Often, our parents or children are simply not what we expect them to be or what we want them to be.

We can let that disappointment or hurt prevent us from having any relationship with that person or part of the family. Or you adjust your expectations or attempt to miminize the hurt however you can.


Posted by: will | Link to this comment | 10- 5-08 8:06 AM
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My mother was happy with as many kids as came around but was also happy to have some private time. When I came home to care for her in the end I found that she had put together an entire new life, mostly with people her kids didn't know.

Since she died there's been a silent contest between the syisters as to where the family meeting should be. One sister has a lake cabin and one has the old family home. Only the sister with the lake cabin, and possibly one brother, wants it to be the meeting place, but the other sister isn't very stubborn. It turns out that while mom was alive they were already uncomfortable with having to drive to her place all the time, and made their move after she was gone.

Oddly, everyone in the family knows that something like this is happening, but I'm the only one who sees it as a power struggle. It's tied into a bunch of other things and is actually pretty novelistic. For example, when the estate settlement was made, the specific terms on which we sold the house to one sister were determined partly by the other sister's need for cash to put into the lake cabin, and the sister in the old family home is financially stressed.

You can see why novelists are hated by their families.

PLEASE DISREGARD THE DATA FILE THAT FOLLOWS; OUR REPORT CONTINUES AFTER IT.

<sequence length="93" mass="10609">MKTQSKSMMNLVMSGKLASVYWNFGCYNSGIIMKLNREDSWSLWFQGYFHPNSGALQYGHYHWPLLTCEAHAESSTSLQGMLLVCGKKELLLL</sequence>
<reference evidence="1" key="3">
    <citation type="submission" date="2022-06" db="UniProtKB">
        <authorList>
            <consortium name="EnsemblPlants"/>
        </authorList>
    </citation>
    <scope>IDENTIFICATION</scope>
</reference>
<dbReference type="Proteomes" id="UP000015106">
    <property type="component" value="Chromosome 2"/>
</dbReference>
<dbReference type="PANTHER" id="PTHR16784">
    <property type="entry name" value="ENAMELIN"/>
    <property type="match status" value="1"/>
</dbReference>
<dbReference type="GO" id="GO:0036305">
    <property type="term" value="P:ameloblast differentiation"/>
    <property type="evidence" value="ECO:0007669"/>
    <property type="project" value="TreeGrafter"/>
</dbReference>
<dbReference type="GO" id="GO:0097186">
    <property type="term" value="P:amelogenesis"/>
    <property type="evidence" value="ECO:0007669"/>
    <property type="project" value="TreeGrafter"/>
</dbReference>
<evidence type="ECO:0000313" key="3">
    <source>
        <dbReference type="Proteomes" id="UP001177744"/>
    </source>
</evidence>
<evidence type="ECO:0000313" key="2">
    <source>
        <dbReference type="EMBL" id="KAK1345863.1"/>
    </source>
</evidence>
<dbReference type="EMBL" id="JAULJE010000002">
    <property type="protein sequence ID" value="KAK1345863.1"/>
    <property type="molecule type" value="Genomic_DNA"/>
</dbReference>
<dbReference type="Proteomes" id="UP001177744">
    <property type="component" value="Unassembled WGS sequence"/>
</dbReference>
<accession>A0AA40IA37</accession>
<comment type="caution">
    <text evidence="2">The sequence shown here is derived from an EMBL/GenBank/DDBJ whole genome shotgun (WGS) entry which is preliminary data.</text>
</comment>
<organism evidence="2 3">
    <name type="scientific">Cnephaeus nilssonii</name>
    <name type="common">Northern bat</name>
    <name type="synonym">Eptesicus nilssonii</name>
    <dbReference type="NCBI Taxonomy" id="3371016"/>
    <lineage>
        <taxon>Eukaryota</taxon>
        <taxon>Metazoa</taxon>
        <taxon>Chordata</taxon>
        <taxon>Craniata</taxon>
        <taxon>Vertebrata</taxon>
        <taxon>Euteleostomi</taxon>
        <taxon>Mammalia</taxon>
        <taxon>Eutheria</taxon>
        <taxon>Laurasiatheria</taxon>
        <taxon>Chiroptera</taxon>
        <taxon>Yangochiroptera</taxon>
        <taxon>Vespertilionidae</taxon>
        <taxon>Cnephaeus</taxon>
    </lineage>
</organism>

Posted by: John Emerson | Link to this comment | 10- 5-08 8:07 AM
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Davies' constant Pollyanna attitude become a bit wearing after awhile.


Posted by: John Emerson | Link to this comment | 10- 5-08 8:08 AM
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Posted by: | Link to this comment | 10- 5-08 8:14 AM
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We can let that disappointment or hurt prevent us from having any relationship with that person or part of the family. Or you adjust your expectations or attempt to minimize the hurt however you can.

Yes. And this ties in nicely with what I liked about Parsimon's 81 above. You can be disappointed and hurt by people, or you can step back and try to see them for who they are, not who you happen to want or need them to be. Sometimes when you see them for who they are, you realize that you are just going to have to walk away. Sometimes you can put the things that hurt into better perspective.

Not half so easy to do as it sounds.


Posted by: Di Kotimy | Link to this comment | 10- 5-08 8:47 AM
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I am in the process of trying to help my son understand this concept. He has some tough weeks ahead of him, unfortunately.


Posted by: will | Link to this comment | 10- 5-08 9:02 AM
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It's tough. You get flooded by the emotion of disappointment or hurt, and the last thing you want or can do is step back and find perspective. If you can teach him to do that at his age, you are giving him a really great tool for the life ahead.